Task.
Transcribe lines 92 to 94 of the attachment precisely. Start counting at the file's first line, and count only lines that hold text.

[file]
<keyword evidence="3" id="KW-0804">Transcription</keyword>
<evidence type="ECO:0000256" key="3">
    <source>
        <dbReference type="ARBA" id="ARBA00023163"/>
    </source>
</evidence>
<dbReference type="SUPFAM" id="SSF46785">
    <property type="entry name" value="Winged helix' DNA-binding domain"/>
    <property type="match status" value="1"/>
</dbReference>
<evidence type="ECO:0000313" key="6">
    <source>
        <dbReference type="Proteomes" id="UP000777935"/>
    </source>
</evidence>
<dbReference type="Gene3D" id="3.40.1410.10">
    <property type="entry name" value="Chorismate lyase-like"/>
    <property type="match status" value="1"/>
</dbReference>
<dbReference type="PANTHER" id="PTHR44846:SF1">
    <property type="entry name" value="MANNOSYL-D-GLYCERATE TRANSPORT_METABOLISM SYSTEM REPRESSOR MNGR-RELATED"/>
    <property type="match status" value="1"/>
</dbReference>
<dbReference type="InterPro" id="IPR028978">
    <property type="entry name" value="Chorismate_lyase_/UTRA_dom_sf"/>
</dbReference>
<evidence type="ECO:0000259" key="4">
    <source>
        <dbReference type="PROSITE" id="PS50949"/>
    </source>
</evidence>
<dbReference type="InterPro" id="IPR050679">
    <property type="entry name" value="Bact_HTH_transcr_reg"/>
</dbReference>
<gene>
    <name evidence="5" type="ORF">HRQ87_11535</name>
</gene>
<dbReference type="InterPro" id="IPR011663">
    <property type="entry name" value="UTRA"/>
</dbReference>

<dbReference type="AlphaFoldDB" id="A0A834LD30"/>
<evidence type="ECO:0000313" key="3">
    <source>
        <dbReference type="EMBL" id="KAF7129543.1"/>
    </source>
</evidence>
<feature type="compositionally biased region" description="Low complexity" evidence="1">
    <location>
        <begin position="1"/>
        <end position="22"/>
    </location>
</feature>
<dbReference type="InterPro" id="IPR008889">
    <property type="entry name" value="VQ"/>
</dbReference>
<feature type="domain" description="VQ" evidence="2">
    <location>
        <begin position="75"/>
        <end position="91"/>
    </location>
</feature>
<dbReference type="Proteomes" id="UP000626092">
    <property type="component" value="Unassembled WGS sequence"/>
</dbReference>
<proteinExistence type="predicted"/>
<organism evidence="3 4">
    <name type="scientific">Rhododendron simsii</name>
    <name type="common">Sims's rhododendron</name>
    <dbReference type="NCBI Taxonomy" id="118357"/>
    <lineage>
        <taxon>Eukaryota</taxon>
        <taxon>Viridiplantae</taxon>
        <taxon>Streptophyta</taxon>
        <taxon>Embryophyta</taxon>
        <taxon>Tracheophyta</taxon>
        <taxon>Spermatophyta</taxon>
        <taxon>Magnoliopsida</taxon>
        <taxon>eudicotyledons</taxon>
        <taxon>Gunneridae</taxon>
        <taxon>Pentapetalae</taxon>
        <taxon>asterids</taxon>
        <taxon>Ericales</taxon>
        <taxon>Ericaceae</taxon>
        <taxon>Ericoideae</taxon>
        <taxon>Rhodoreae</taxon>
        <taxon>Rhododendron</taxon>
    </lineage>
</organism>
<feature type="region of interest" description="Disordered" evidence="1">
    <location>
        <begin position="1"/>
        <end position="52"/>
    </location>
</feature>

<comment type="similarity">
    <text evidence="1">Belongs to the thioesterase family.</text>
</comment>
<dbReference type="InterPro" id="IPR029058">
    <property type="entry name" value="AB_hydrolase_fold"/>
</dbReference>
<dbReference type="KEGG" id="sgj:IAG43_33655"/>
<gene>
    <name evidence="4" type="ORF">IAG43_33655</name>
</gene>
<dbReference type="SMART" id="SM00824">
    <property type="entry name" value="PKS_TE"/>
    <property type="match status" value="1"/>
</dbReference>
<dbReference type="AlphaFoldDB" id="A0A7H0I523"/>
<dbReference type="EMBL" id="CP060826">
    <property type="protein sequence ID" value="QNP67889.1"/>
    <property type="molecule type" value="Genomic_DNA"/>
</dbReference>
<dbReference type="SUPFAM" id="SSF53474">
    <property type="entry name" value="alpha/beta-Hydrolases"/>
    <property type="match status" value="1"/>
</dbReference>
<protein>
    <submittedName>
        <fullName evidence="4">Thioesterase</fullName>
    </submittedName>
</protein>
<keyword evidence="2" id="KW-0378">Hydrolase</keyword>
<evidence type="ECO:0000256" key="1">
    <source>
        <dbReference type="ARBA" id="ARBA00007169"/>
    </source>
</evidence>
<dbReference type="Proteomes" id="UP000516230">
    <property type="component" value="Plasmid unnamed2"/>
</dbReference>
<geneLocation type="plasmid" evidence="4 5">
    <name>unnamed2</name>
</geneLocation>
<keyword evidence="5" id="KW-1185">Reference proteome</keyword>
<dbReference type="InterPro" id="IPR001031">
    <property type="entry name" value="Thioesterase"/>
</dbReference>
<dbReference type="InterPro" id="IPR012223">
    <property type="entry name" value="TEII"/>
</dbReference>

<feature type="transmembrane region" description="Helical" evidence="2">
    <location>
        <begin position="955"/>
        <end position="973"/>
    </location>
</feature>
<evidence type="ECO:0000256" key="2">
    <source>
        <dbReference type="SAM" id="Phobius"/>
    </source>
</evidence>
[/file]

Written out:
        <end position="52"/>
    </location>
</feature>